An FCC ruling has paved the way for Chicago's Tribune Co. to get two-year temporary waivers in markets where it owns broadcast stations and newspapers.
That 3-2 decision allows Tribune to complete its deal to sell the beleaguered company to investor Sam Zell and Tribune's employees. That transaction was endangered by the FCC's long deliberations, with Democratic commission members opposed to loosening cross-ownership rules, and Republicans in favor of letting those rules dissolve in the nation's 20 largest markets.
Nevertheless, shortly after the FCC helped Tribune on Nov. 30, the company filed suit against the FCC to have the rules permanently lifted. If it loses in U.S. District Court for the District of Columbia, it still has its temporary waivers; if it wins, the cross-ownership rules could be gone for good. B&C's P.J. Bednarski spoke with Tribune CEO Dennis FitzSimons about the cross-ownership battle.
There are plenty of opponents of the cross-ownership rights you were just granted. What are they getting wrong?
The sound bites are really easy when you talk about big media. Somebody's always got a beef against some element in the media universe, blaming cross-ownership and media concentration for the war in Iraq, global warming, for all sorts of things—and that all gets lumped together. But the media universe is so complex that big media becomes a convenient scapegoat.
Do you think there was ever a need for cross-ownership rules?
This rule came about for political reasons in the '70s. The Nixon administration was looking to punish The Washington Post [at the time, Post-Newsweek also owned WTOP in the nation's capital]. So there really wasn't data to support the rule then and there certainly isn't now, given the diversity of sources consumers now have. Never have consumers been better served.
The real question is, with newspapers facing challenges, why would you want to limit the institution that has the most journalists that make these huge investments in newsgathering, that has the ability to add depth to our co-owned stations' newscasts? And that, in effect, is what this rule does.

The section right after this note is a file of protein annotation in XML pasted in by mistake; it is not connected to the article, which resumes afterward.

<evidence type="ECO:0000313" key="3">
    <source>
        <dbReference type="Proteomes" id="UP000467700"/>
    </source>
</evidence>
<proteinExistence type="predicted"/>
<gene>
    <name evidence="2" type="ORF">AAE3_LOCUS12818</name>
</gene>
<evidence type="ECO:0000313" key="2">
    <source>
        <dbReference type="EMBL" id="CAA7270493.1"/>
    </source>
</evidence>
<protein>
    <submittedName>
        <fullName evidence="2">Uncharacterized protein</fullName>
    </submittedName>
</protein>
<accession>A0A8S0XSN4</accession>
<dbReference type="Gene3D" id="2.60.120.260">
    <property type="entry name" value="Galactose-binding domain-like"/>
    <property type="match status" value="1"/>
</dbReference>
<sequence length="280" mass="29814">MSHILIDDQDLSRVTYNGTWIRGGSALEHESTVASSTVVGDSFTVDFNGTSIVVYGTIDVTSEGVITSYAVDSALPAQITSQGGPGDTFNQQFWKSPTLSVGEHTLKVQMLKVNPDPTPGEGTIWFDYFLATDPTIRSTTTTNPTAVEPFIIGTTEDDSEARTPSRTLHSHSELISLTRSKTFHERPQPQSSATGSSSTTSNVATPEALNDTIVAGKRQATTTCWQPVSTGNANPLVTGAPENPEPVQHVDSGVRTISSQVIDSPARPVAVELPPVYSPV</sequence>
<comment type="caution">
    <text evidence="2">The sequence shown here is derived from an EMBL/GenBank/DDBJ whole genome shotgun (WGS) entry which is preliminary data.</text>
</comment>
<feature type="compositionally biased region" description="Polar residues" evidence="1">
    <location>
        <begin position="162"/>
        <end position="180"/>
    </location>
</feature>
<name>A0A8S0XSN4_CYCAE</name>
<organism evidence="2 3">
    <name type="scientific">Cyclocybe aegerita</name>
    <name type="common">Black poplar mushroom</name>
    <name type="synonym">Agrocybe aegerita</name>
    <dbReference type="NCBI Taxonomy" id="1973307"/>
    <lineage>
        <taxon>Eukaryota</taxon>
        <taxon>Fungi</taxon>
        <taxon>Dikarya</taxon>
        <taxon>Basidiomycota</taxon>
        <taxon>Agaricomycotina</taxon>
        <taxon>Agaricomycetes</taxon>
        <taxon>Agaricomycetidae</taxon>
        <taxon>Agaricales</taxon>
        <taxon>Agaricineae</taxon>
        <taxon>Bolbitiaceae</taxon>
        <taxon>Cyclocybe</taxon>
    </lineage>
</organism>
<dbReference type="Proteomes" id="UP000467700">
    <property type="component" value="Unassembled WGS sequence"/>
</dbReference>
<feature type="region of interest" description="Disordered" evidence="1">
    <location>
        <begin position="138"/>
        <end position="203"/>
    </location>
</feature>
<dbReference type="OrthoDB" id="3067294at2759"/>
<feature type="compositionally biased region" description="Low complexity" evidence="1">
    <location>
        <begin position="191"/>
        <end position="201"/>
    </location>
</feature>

Tribune would like the cross-ownership rule eliminated regardless of the size of the market, is that right?
Yes. At stations with smaller shares of revenue in markets that are below 30 or so, you see news operations being eliminated. You really think if a newspaper owned a television station in those markets that those stations would eliminate news? I think they'd have a greater news presence.
But some members of the FCC sure don't see things that way.
Commissioners Michael Copps and Jonathan Adelstein certainly have gotten a lot of mileage out of the big media campaign they have waged. But they really haven't addressed the changes in the media marketplace. Commissioner Copps has a regulatory policy that addresses the 1950s.
Have you ever had a sit-down with Copps, away from the glare of a hearing room?
One time I went in with a presentation of what the media marketplace was like now and how every medium was competing for advertising dollars. I showed him a chart that showed Google, Yahoo and other Internet companies, what their market capitalization looked like, and here's what the entire publicly traded newspaper company capitalization looks like.
I said, “This is what has happened in the last several years. Maybe you should rethink your position on this.” This is what I'm surprised that Copps just doesn't recognize.